The water that you would potentially drink from your collecting bin has an infestation with all manners of tiny organisms and bacteria and contains heavy metals and industrial pollutants. 

Let us take a closer look at these subjects below. 

Heavy Metals & Industrial Pollutants

Metal shavings that can accumulate in the storage tank are the least of your worries. The reason is that people do not expect manufacturers to build their dehumidifiers with food-grade materials that are safe to eat from. 

You can be exposing yourself to countless toxins and metallic fillings if you consume dehumidifier water. As such, they won’t have any innate safety feature preventing them from collecting in the tank, much less filtering them out. 

Anything ranging from aluminum, plastic, and even copper can be byproducts of your dehumidifiers attempting to stabilize the humidity in your home. 

These metals can cause an extreme amount of harm and injury to you if consumed. Drinking it would warrant a trip to the hospital if you did find yourself indulging in some murky storage water. 

Not to mention, heavy metals are hard to get rid of from your body. Once consumed, you’ll have to detox your body immensely, which can take years to get rid of. Here are some signs of heavy metal toxicity:

  • Diarrhea
  • Chills
  • Abdominal pain
  • Weakness
  • Breath shortness
  • Tingles in the hands and feet
  • Vomiting
  • Nausea

If you suspect you have heavy metal toxicity, seek medical attention. To avoid this issue and lessen the chances of complications altogether, make sure you stick to clean, purified water.

Microorganisms

As you might have guessed, the water collecting inside your dehumidifier is a cesspool for all manner of bacteria. Seeing as most people don’t routinely clean the inside of this bin, the bacteria themselves can be growing at an alarming rate. 

The sheer amount of them collecting in the stagnant water should be deterring enough. However, if that isn’t convincing to you, the onslaught of medical abnormalities that can befall you from ingesting large volumes of them at a time will. 

Side note: It is unwise to use dehumidifier water for your animals to drink or place it in a fish tank for this reason as well.

Other Uses for Dehumidifier Distilled Water

Straying away from the concept of consuming the water itself, you can use it in different ways if you are creative enough. 

Anything from cleaning your car tires to flushing toilets can vary depending on how far you are willing to go to make the most of something.

1. Clean Around Your Home

Being innovative will allow you to create opportunities to make use of your greywater in many ways. One of the most creative ways to utilize it would be cleaning outside surfaces like your car or driveway. 

Some people would even go so far as attempting to clean the inside of your home. On the other hand, this is somewhat walking right back into that problematic area of the water itself, being a host for microorganisms.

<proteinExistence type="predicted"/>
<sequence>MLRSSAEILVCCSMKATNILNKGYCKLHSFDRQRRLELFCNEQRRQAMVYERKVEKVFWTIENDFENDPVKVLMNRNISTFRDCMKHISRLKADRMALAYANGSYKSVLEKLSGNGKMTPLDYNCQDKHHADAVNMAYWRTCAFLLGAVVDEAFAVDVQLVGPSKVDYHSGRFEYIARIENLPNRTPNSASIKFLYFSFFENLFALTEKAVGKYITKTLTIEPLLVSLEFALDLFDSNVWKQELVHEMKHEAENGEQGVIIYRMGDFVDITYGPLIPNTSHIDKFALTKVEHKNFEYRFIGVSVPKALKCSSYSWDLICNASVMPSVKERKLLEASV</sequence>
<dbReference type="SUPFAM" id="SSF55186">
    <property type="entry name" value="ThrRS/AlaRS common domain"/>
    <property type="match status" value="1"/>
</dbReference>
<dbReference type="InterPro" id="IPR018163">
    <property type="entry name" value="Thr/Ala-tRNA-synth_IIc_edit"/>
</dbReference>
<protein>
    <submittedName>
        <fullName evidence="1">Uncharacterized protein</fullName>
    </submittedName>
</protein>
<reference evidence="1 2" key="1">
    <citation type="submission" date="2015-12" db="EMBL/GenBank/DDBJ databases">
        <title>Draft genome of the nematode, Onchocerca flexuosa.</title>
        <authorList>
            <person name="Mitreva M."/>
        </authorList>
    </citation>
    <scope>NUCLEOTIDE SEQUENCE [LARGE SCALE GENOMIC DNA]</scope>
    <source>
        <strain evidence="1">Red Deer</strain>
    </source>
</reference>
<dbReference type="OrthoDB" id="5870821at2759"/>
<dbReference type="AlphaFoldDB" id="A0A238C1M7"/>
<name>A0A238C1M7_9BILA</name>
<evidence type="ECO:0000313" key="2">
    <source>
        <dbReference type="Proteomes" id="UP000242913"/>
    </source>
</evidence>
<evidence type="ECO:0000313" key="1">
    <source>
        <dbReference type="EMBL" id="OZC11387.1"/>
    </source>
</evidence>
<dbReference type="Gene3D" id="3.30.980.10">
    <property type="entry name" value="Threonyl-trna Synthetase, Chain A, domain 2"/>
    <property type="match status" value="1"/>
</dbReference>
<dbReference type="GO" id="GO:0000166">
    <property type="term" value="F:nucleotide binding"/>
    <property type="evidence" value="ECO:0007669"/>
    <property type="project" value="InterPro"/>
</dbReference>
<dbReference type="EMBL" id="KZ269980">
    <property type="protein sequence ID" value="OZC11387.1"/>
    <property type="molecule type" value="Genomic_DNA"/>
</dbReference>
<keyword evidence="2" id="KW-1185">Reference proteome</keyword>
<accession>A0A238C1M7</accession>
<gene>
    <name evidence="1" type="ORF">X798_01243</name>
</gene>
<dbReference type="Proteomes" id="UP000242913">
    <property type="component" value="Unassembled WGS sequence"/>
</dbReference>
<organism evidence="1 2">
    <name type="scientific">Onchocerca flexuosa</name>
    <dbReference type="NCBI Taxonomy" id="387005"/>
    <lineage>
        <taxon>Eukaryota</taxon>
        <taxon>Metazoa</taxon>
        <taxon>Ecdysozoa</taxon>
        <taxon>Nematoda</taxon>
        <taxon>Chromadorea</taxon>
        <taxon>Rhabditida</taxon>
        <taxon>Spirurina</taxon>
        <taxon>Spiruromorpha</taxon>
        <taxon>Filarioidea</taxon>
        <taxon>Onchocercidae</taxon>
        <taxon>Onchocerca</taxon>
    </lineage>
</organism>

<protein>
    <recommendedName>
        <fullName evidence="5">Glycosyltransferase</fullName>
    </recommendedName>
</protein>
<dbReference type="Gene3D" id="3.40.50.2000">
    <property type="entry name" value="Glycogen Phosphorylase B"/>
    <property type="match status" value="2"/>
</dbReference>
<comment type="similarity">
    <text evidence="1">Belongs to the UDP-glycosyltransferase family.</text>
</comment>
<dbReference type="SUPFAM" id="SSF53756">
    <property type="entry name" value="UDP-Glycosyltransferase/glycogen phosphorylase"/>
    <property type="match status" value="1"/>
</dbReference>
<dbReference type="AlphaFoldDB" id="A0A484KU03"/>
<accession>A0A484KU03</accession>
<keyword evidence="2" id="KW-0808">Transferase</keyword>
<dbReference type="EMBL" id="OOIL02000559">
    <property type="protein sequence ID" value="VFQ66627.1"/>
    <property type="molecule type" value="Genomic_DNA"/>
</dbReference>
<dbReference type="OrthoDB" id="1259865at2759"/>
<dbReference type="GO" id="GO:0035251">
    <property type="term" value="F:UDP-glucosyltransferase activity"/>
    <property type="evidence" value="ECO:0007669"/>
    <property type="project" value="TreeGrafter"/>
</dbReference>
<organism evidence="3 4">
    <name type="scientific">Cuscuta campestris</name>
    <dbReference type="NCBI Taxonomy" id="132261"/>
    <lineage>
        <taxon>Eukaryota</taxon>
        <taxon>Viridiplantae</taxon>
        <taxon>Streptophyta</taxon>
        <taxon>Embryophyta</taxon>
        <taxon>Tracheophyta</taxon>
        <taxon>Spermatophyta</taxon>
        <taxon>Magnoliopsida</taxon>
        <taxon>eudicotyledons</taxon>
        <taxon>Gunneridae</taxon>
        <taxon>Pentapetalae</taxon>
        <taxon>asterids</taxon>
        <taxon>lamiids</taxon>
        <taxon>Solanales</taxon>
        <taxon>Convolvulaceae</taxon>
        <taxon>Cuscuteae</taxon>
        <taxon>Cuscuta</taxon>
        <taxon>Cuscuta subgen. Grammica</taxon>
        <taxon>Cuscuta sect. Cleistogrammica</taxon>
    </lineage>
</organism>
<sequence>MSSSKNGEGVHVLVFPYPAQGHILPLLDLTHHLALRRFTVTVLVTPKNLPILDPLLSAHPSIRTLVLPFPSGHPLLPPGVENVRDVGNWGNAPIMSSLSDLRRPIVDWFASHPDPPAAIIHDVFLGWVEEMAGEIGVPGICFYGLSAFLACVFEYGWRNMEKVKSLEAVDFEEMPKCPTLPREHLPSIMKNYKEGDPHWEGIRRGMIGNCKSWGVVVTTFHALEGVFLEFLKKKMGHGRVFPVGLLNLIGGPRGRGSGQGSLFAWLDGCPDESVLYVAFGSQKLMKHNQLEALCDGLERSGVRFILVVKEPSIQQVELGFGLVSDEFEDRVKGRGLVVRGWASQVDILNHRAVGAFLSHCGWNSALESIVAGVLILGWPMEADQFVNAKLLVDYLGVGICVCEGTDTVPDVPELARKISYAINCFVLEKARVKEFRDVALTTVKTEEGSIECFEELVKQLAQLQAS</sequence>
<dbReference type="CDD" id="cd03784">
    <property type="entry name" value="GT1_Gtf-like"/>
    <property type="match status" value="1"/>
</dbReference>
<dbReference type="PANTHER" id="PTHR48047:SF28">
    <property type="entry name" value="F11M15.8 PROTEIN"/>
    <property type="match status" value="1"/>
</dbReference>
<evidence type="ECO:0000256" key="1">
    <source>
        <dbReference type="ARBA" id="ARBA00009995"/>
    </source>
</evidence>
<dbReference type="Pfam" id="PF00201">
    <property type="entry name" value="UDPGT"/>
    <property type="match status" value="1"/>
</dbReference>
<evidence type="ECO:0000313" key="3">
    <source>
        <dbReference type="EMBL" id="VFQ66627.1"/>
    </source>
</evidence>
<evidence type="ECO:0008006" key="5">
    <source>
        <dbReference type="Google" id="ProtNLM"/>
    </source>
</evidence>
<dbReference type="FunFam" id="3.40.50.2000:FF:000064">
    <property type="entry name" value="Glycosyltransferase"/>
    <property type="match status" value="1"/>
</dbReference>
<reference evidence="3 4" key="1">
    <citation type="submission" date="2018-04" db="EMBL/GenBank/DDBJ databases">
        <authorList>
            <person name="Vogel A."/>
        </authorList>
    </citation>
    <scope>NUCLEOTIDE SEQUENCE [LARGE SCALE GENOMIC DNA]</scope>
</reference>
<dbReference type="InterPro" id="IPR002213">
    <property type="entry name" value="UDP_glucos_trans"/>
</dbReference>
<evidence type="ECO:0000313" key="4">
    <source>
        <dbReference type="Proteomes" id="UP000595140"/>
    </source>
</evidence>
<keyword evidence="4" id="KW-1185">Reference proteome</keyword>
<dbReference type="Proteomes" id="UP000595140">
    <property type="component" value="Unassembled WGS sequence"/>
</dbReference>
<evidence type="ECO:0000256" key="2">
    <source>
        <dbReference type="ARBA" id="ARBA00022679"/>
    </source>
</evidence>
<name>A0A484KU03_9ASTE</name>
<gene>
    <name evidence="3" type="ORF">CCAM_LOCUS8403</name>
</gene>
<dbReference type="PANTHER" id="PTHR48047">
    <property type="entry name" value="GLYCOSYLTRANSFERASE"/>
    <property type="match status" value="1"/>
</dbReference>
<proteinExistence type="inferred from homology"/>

These bacterial fiends will remain dormant in the water unless you sterilize the water with bleach. Even then, you would still be better off saving yourself time and frustration just using water from the tap.

2. Flushing Toilets

Another phenomenal use for this excess water comes in the form of forcing your toilet to do a complete flush! Keeping a bucket on standby full of this water can allow you to keep your eco-footprint small and minimize the amount of water used while disposing of your waste.

Not only that, but you’ll be saving an immense amount of money in the end! 

3. Steam Iron Your Clothes

Specific locations are more prone to being subjected to progressive limescale build-up than others. In most cases, people living in areas limited to hard water suffer from this the most. 

Still, a ready solution is available if you are willing to be diligent enough to collect the water from your dehumidifier and repurpose it here. 

You would be avoiding the traditional hard water build-up here lies solely in the water removal of specific impurities that would allow the onset of limescale to begin.

4. Recreational Painting

A fantastic pastime that is beloved by many can also be part of your solution in getting the most out of your dehumidifier water. Using the water itself to clean your brush will create yet another opportunity not just to throw it out but do something meaningful and stimulating to boot!

5. Flowers in Your Home

Almost all plants welcome any water they can get, and flowers are no exception to this rule. 

Most types of flowers that do not have sensitive petals, roots, or nutrient requirements will be able to put this water to spectacular use with almost no downsides! 

That being said, the flowers may yield some rather interesting results in size, color, and overall health, depending on the genus of the flower itself. 

If you are not sure whether using the water can harm your flowers or not, all you’ll need to do is avoid doing so to keep your plants lively.

Conclusion

Ultimately, you can spend a significant amount of time finding the most valuable ways you can make use of your dehumidifier water. Still, the most common and rational use for it would be using it to water your plants. 

Almost all plants can use the water generated from dehumidifiers, with little to no side effects. It allows you to save time hauling the water outside to a sink or wasting it in general.

However, despite the water being an issue, dehumidifiers are excellent devices to remain within your home! It can help with a multitude of issues, such as reducing allergens or sweating less.

The water itself is just a byproduct of you reducing the humidity in your home, though, so you are not experiencing any innate loss in value or time if you do decide to pour it down the drain or outside, so take some time to gauge whether or not the effort is worth it for your time!

Sources

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Hubert Miles

I've been conducting home inspections for 17 years. I'm a licensed Home Inspector, Certified Master Inspector (CMI), and FHA 203k Consultant. I started HomeInspectionInsider.com to help people better understand the home inspection process and answer questions about homeownership and home maintenance.